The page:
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skeetlee
Reply with quote  #1 
I have a bore tech bore guide that i have been using for a while now. I have some nice equipment now and i am wondering if this bore guide i have is good enough? The thing that concerns me is the tips. The tips of my guide are just rubber cones. They are designed as a one size fits most. I was looking at sinclairs and they have fitted cones with o-rings on there guides. Will i hurt anything if i continue to use my rubber coned bore tech bore guide?? When i push the cleaning rod into the guide i can feel a little jump when the rod enters the chamber. this concerns me a bit. any thoughts?? thanks Lee
TonyR
Reply with quote  #2 
I had the same experince with the less expensive guides and got the Lucas guides:

http://www.6mmbr.com/catalog/item/1433308/954882.htm

I have been very happy with them.
queen_stick
Reply with quote  #3 
Hi Lee.

Not much for advice, but I've been thinking about this subject lately...

I have the same thing occurring with my "one size fits all" type of guide. I've been questioning that 'jump' from the guide to the chamber for a little while now... I'm thinking that it's probably not good. It doesn't 'feel right' in my opinion.

I think I'll be purchasing a better guide shortly... barrels and chambering cost too much to scratch up due to sub-par cleaning equipment. (not saying universal guides are sub-par, they're just not acceptable for BR type of shooting, where a rub mark/scratch on the chamber or bore could affect your accuracy).

Walt
FBecigneul
Reply with quote  #4 
I use Lucas Bore Guides and inserts because the guide goes well into the chamber and the 0-Ring holds it in alignment with the bore. The insert also has an 0-Ring to hold the solvents in the guide and barrel and not allow the solvent to get into the action. Are you sure that you are using the Bore-Tech equipment properly? Make sure you are pushing the rod into the action, chamber, barrel in a straight line. Keep the rod straight. With a patch or a brush on the rod, I doubt the rod is actually contacting the bore but then again, I've been wrong before. Don't tell anyone I said that. One more thing: Make sure the brush is in alignment with the rod. Before you use a brush, twist the rod with the brush attached and if the brush is not straight, nudge the brush one way or the other so that it is in alignment. Mike Lucas has always been sympathic to our cause when asked to donate to the Benchrest School or for prizes in the postal matches.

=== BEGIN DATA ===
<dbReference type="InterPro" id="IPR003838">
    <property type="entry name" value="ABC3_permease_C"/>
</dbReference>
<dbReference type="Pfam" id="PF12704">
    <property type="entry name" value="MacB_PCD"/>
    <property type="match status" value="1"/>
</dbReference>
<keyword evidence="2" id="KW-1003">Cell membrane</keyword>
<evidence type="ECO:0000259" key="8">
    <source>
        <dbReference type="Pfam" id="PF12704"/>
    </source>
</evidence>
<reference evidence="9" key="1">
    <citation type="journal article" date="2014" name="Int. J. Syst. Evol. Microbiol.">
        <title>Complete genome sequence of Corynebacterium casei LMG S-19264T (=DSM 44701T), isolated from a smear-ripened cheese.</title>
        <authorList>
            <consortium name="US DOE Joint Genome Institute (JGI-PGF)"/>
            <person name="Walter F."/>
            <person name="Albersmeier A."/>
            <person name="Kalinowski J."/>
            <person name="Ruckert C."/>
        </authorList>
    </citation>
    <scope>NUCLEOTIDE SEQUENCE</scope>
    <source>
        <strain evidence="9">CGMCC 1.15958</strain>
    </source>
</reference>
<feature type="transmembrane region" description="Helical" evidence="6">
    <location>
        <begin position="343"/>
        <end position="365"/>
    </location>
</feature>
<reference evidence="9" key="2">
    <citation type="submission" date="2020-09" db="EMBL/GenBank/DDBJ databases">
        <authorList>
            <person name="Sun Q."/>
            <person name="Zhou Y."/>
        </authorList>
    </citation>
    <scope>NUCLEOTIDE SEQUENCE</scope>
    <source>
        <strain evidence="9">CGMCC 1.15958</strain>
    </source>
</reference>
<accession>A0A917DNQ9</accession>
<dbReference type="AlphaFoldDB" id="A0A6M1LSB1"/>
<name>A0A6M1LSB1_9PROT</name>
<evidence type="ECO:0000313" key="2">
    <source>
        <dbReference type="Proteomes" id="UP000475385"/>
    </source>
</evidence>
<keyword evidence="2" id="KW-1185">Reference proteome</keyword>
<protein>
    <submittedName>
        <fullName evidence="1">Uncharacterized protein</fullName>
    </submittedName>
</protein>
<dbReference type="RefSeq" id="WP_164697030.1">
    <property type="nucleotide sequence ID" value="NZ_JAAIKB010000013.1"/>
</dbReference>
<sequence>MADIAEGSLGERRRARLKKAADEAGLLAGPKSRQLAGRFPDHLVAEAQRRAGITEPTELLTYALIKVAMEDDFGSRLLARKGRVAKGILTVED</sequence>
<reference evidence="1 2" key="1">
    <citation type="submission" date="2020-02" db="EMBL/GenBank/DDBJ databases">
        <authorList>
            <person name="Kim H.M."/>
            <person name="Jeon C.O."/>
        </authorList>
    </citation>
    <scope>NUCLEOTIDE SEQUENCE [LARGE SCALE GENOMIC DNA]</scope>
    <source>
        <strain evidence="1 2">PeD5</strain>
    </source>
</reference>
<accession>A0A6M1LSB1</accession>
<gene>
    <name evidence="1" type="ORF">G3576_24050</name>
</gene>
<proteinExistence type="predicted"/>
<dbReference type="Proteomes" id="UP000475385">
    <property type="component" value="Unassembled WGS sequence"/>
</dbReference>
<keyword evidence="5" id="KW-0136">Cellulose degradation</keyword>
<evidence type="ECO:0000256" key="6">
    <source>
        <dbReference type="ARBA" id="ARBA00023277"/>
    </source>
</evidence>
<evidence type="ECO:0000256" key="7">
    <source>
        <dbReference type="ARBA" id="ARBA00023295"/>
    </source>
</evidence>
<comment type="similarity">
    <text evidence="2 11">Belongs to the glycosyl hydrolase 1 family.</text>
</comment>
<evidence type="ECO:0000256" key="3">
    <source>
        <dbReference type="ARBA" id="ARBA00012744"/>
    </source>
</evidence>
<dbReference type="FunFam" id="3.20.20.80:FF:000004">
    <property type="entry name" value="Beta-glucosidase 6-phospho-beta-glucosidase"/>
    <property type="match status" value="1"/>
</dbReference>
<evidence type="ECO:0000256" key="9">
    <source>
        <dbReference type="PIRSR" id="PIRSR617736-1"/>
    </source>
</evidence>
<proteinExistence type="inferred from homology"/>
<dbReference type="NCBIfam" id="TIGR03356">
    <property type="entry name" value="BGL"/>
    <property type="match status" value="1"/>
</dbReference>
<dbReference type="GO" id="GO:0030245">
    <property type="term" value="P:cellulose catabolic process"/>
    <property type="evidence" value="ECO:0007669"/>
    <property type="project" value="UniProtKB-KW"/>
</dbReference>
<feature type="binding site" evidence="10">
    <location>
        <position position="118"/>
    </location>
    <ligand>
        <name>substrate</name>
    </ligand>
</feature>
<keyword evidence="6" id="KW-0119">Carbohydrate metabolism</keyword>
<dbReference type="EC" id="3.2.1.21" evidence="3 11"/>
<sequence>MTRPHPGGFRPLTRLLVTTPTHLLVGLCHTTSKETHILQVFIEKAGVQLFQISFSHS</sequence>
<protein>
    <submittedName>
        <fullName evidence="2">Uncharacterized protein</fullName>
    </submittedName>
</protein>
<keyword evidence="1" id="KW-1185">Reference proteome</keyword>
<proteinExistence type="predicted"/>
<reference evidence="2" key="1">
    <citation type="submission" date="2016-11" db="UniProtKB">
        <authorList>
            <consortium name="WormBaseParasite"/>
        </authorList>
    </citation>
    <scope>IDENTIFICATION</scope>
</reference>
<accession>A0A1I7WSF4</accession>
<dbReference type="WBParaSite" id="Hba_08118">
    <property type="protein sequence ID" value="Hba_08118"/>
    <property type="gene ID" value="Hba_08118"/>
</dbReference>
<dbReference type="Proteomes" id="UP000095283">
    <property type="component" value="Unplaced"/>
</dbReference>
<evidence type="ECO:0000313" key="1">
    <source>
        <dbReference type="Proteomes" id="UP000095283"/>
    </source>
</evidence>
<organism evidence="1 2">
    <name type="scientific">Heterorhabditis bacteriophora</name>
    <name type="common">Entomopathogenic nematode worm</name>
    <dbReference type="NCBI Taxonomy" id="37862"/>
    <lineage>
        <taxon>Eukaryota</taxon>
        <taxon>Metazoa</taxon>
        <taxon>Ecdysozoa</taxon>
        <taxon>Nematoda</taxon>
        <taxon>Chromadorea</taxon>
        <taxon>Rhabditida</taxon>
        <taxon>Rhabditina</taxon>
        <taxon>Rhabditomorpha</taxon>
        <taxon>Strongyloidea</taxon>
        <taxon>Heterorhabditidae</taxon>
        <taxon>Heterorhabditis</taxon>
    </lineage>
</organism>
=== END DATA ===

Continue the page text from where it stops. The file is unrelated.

Lucas: 803-356-0282 or LucasMJB@windstream.net
smike308
Reply with quote  #5 
+1 on Mike Lucas' bore guides. A quality product that won't have you searching for a better guide later.
kelbro
Reply with quote  #6 
Lucas bore guides are nice but I doubt that a brass jag with a patch wrapped around it can mark the super-heat treated throat in a rifle barrel.
LHSMITH
Reply with quote  #7 
If you have ever watched someone using a cleaning rod, you can see that most cannot keep the rod straight....add to this fact that sometimes there is greater resistance due to the way the patch was folded onto the holder and/or heavy fouling you can bet that some portion of the rod is touching the bore at the throat area due to the rod flexing. The Lucas guide minimizes the rod flex.
LHSMITH
Reply with quote  #8 
Quote:
Originally Posted by kelbro
Lucas bore guides are nice but I doubt that a brass jag with a patch wrapped around it can mark the super-heat treated throat in a rifle barrel.



Agreed (except for the "super" notation), but the Lucas guides keep the rod from flexing and rubbing against the bore. I do believe this causes a peening effect to the rifling (from uncoated steel rods) or damages the coating on the rod.
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